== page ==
A Buddhist argument against rebirth

I am not entirely sure that I agree with the argument I am about to make. However, I do find it at least plausible and I have not seen it made before. I think this argument is worth somebody making, and I think it is worth doing here.

That is: I would like to make a Buddhist argument against rebirth. An argument against rebirth on Buddhist grounds.

I say “on Buddhist grounds” to make the methodological caveat that this is not, to my knowledge, an argument that any Buddhists have made in the past. Rather, it is a Buddhist argument in the sense that I am a Buddhist and I myself make the argument on Buddhist grounds, as a Buddhist theologian. It disagrees with most Buddhist positions that have been taken in the past – just as Nāgārjuna and Linji and Zhiyi and the author of the Lotus Sūtra all did when they made their radical revisions of the Buddhist path as known up to that time. Many Buddhists of course disagree with these thinkers, as well they should; Buddhist sectarianism expresses real and important differences. Still, most of us accept that the arguments of Linji or the Lotus Sūtra are legitimately Buddhist despite their radical differences from the Buddhism that came before them.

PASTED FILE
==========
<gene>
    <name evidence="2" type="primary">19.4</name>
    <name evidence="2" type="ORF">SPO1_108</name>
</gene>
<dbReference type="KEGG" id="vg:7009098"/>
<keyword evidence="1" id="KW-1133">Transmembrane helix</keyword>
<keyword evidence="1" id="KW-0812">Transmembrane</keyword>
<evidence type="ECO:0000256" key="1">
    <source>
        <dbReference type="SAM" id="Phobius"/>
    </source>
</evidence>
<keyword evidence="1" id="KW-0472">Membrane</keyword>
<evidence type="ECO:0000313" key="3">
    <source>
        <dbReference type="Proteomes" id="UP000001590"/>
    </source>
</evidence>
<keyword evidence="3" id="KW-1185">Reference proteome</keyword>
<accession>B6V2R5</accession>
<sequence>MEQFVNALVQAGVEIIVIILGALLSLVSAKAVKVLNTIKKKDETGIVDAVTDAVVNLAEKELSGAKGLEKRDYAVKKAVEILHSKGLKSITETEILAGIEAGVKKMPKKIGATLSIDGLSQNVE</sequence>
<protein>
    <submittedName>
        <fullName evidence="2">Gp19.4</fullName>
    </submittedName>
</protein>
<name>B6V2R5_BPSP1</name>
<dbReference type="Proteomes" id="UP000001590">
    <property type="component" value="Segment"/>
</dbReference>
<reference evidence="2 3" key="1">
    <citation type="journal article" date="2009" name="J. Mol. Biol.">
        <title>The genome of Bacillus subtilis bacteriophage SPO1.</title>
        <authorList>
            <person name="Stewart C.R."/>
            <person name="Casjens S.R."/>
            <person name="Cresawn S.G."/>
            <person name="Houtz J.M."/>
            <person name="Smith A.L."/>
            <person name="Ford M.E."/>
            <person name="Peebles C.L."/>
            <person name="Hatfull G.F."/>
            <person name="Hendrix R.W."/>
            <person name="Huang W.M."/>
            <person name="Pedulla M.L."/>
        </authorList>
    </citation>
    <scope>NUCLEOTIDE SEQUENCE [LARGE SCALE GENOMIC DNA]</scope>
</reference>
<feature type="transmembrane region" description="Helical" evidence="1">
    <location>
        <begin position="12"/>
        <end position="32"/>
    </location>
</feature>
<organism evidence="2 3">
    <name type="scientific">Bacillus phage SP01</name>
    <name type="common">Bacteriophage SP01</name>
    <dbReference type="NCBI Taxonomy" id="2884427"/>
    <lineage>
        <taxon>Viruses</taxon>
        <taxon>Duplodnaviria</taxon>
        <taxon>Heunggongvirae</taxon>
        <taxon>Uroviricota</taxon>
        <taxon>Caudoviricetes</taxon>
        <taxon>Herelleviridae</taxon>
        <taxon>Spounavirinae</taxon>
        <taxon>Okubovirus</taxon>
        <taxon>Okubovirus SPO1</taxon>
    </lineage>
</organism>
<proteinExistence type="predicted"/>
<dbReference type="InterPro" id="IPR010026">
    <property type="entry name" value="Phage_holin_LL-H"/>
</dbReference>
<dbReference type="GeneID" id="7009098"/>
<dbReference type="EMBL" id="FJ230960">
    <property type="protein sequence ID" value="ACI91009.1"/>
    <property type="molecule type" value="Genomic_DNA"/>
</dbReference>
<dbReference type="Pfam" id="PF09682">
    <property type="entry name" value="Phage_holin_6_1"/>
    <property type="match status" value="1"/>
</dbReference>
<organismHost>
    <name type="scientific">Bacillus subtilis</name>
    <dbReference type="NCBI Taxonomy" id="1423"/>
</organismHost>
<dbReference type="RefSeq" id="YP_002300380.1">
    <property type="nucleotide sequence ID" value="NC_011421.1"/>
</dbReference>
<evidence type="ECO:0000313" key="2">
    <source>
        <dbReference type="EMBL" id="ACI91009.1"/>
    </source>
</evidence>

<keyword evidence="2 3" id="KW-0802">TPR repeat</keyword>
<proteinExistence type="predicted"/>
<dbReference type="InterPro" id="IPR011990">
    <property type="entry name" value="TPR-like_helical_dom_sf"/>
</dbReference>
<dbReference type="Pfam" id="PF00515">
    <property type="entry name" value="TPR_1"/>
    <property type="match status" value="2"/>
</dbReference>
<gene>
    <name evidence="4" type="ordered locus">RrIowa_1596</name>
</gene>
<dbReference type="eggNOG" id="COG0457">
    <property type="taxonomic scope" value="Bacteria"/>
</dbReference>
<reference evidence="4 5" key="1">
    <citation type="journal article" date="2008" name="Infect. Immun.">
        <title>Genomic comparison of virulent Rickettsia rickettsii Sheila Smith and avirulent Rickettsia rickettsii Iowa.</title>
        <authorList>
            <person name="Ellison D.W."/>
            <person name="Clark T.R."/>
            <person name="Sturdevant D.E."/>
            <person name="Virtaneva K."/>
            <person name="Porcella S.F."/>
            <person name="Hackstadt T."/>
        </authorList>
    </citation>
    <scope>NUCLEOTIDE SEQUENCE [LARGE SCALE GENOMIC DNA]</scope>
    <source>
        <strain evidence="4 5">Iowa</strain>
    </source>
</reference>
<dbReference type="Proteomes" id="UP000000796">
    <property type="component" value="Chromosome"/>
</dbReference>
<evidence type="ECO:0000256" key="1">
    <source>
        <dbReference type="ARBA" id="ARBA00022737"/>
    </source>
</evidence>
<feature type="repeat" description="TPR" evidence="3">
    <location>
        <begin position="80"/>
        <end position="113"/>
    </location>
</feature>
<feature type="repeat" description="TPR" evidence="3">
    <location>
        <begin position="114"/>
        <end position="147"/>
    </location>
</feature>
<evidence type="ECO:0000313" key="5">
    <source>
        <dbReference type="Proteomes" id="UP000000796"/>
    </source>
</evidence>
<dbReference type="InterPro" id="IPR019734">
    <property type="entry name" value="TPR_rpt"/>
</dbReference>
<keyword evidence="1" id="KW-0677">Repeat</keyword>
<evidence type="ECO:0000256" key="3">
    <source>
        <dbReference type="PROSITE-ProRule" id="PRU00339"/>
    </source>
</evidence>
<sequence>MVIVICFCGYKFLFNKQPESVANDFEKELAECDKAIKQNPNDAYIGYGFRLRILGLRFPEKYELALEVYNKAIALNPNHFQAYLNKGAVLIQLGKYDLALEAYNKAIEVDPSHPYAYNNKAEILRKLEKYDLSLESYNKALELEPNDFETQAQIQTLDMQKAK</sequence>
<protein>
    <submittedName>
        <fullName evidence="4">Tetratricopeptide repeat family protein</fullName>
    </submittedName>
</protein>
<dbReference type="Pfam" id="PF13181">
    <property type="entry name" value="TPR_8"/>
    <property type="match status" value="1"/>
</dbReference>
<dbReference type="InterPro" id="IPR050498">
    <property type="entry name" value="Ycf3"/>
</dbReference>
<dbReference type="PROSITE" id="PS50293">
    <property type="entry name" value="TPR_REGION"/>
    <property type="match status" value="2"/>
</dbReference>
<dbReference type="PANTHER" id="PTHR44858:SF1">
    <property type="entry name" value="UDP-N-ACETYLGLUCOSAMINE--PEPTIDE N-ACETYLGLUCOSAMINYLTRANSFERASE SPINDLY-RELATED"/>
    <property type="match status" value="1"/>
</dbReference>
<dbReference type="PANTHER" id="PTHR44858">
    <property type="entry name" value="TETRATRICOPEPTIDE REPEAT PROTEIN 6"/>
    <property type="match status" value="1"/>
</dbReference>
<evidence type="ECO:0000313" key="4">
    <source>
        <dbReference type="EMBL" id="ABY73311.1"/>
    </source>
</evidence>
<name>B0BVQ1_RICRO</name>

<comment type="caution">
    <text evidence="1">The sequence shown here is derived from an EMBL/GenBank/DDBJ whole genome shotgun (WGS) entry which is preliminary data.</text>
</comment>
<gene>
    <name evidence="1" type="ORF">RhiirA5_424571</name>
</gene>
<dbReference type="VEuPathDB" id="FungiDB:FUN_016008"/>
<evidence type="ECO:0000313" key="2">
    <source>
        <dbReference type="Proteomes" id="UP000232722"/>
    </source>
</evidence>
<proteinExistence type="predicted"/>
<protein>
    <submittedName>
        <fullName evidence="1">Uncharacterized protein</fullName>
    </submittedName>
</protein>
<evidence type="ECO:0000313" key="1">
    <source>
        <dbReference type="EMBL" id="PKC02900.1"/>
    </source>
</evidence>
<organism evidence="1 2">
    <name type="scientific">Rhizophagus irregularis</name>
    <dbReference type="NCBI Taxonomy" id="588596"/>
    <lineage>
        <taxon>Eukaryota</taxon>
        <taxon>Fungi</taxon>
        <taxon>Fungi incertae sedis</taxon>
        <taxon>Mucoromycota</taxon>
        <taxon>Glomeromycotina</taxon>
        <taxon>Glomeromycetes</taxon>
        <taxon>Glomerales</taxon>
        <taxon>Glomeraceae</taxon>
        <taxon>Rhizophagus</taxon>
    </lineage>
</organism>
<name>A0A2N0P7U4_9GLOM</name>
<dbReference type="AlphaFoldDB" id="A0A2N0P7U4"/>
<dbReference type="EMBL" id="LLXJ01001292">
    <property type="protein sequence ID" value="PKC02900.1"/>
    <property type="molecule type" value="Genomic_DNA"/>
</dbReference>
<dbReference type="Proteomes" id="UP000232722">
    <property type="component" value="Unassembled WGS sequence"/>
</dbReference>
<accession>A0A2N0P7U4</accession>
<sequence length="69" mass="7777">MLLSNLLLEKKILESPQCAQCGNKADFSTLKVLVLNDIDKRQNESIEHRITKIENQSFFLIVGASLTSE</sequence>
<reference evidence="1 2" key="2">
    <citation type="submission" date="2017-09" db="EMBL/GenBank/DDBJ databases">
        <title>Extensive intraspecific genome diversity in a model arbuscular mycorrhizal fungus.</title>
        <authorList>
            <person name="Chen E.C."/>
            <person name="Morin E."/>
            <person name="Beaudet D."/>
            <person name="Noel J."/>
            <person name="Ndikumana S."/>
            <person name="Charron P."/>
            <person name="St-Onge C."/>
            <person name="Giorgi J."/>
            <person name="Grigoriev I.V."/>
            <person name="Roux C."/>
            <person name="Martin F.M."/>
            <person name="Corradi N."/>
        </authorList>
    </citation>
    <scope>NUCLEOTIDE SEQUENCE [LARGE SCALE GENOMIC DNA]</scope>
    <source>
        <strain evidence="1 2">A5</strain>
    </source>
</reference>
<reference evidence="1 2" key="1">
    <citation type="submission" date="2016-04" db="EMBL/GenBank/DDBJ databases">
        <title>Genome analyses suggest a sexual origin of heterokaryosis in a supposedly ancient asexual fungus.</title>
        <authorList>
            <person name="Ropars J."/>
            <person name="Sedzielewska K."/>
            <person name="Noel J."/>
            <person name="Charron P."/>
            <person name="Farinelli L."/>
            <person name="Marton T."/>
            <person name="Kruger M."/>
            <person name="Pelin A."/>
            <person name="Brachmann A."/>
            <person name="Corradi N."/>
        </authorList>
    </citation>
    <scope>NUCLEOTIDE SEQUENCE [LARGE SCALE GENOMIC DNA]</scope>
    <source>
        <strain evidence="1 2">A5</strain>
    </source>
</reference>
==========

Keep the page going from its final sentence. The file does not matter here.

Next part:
So to the argument itself. Most of us, it is not controversial to say, are deeply attached to our selves. The typical claim made by every non-Pudgalavāda Buddhist is that this is a problem. The idea of self is not only an illusion, it’s a harmful illusion, because it leads us to an attachment to something that does not deserve that attachment. We cling to the self and what is associated with it. In the Cūla Sīhanāda Sutta, the Buddha says that plenty of other teachers have warned against other types of clinging; what is original to him, what makes his understanding the fullest, is that he specifically warns against clinging to an idea of self.

And it seems to me that that sort of clinging, the clinging to self, is exactly what lies behind much of the widespread human belief in an afterlife. We are so attached to the idea of our selves existing that we cannot bear the thought of those selves ceasing to be, cannot even imagine it. We often act and speak as if death is something unusual that won’t really happen to us. This latter insight about our denial of death is hardly new to me; Freud, for one, wrote:

We have shown an unmistakable tendency to put death aside, to eliminate it from life. We attempted to hush it up, in fact, we have the proverb: to think of something as of death. Of course we meant our own death. We cannot, indeed, imagine our own death; whenever we try to do so we find that we survive ourselves as spectators. The school of psychoanalysis could thus assert that at bottom no one believes in his own death, which amounts to saying: in the unconscious every one of us is convinced of his immortality. (Reflections on War and Death, chapter 2)